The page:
I have been experimenting with wet-effects for a while now, and I have been particularly fascinated by the clear resin some people have been using to represent clear, deep, water. Every year there seems to be several Golden Daemon entries that include deep pools of water on the bases, with various novel inclusions, such as fish and other beasties. I am planning to use a shallow pool of the stuff on a terrain piece I am working on, but wanted to try it out on something less important first. That in mind, I knocked together another, more simple, terrain piece I am calling "The Spring". This was my first clear resin experience, so if you have any tips at the end please share them! If you haven't used a two-part epoxy resin before, this may help you avoid some pratfalls :-)
Step 1: Preparing the surface
The terrain piece needed a section where the resin could pool and be contained whilst it hardened. I had a few ideas about how I could achieve this, but I settled on a ring of course shell grit. The PVA was poured directly from the bottle in a ring shape and the grit piled over the top and left to harden overnight. It is also possible to tape up deeper wells with masking tape, but you need to remove the tape before the resin completely sets (but after it has stopped flowing).This requires a greater knowledge of the resin hardening time frame than I currently have, but I'm keen to give it a go sometime.
Step 2: Painting the spring
This step isn't really necessary in most cases, water is after all transparent in nature. The base I was using, however, didn't have any detail to see beneath the resin, so I figured some colour would be better than nothing. I used a rough blend from turquoise to black.
Step 3: Buying some resin
There are plenty of different two-part resin products out there that are suitable for this kind of job. In particular, craft stores usually stock the stuff for people who make their own resin jewellery. I picked up two sets of Craft Smart Liquid Gloss for a steal when a local art supply store had them on sale("shop smart... shop... Craft Smart"). Groovy.
Step 4: Mixing the resin
Well, this step is more crucial than I initially realised; it turns out you can avoid a lot of pratfalls by doing this properly. As suggested, the product comes in two parts, the resin (which is the more viscous fluid) and a hardening agent. The two were transferred in equal amounts to a clean disposable container. This needs to be done as accurately as possible, as getting the ratio wrong prevents the resin from setting properly. I used a syringe to do this, which is stupid, because it introduced sooo many bubbles to the fluid mixture. I'll do it differently next time, as minimising the bubbles produced in the mixing stage is vital for the final look of the product.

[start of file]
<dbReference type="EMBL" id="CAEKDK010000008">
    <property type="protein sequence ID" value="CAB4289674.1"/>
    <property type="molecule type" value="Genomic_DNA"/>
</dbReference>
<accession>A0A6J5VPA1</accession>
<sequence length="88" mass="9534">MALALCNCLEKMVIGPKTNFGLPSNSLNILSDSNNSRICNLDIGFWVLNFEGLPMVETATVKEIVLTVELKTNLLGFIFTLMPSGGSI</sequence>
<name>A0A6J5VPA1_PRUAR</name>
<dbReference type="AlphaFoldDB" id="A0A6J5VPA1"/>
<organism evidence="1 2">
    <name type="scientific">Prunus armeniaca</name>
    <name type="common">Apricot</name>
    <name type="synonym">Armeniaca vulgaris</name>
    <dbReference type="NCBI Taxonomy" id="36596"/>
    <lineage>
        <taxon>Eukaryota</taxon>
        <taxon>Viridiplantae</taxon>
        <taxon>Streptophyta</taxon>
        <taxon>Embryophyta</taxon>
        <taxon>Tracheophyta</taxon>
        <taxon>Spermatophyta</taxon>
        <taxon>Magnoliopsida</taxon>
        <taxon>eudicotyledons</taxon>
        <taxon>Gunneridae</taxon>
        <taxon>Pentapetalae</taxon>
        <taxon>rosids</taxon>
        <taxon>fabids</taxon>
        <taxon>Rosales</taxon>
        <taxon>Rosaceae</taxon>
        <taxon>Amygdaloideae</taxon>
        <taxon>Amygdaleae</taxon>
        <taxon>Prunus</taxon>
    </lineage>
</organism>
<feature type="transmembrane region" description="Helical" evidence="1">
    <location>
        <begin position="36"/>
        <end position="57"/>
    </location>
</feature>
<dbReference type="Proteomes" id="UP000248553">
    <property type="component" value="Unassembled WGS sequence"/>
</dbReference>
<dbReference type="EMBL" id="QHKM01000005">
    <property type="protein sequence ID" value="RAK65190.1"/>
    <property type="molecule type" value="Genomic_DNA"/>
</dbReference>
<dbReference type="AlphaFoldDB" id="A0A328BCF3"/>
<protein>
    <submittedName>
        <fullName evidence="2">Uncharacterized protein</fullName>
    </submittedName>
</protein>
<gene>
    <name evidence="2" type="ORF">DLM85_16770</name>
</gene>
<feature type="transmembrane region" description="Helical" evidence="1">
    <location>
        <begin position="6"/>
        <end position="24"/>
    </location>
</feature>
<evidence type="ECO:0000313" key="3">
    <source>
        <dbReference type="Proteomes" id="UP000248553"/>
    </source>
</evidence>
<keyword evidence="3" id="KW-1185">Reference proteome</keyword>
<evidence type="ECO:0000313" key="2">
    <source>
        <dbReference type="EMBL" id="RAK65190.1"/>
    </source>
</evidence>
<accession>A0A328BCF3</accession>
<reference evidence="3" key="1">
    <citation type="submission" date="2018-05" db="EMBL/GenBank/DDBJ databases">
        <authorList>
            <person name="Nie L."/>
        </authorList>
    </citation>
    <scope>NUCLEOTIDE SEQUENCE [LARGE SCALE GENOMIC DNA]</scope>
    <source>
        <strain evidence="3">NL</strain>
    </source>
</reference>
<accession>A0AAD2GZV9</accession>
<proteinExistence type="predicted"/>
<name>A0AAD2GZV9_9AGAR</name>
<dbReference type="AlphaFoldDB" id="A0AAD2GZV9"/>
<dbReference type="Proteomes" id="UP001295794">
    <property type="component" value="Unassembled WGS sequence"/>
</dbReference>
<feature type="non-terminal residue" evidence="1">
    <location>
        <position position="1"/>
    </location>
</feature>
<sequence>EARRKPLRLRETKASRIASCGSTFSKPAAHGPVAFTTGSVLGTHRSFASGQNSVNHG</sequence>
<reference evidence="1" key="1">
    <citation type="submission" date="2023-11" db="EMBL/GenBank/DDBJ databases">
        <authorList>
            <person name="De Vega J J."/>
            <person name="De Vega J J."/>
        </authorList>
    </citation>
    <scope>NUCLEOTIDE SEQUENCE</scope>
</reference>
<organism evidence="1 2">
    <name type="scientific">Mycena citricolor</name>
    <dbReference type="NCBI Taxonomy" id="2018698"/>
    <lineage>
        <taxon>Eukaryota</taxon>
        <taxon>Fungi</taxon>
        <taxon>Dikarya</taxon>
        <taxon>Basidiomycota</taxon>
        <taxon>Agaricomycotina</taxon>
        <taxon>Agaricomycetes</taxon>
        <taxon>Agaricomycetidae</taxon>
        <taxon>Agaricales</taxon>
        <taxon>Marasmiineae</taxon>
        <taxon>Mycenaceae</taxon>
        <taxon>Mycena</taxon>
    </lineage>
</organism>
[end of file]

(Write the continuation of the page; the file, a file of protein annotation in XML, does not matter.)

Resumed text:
I stirred it with the provided flat wooden for about three minutes, a little too vigorously, introducing even more bubbles. I would suggest that if you ever are in the same situation you make your stand right here; get rid of the bubbles. This can be done by heating the stirred mixture in a bowl of warm/hot water, sonication, removing individual bubbles with a toothpick or short blasts of a heat gun. Each method has its advantages and disadvantages. Even just letting the mixture stand for a few minutes before pouring gets rid of a lot of bubbles, as they rise to the top over time. If I had realised I had more time I would have used it to get the mixture as clear as possible before proceeding. Avoid getting water (even vapour from your breath) in the resin as it will go cloudy; it is hydrophobic and you get light scattering from the emulsion that forms.
None of the chemicals present are particularly good for you, so I wore safety glasses and gloves. Use nitrile gloves if you can get them.
Step 5: Pouring the resin mixture
I transferred the resin to the terrain piece using a syringe, which was stupid :-) Next time around I will just pour it gently from the mixing cup. The ring of PVA and grit held up pretty well, some resin seeped through but it set quickly. You can use a brush to mop up any stray bits; make sure your workspace is level to save yourself a lot of hassle during this step. I then enclosed the entire project in a box whilst it hardened to prevent dust from ruining the finish.
You can clearly see the worst clusters of bubbles in this shot. I wasn't too concerned, natural springs often have bubbles of gas, but it did get me thinking about how to avoid them in the future.
Step 6: Everything else...
After the resin had well and truly hardened, about 6 hours, I finished off the piece with some more, dry-looking, grit and flock. There are still a handful of bubbles visible but, for a first pancake, its not that bad, et viola:
With a practice run under my belt I am fairly confident I can tackle my Japanese garden themed terrain project. If you have any experience working with clear two-part resin let me know.
See you across the table,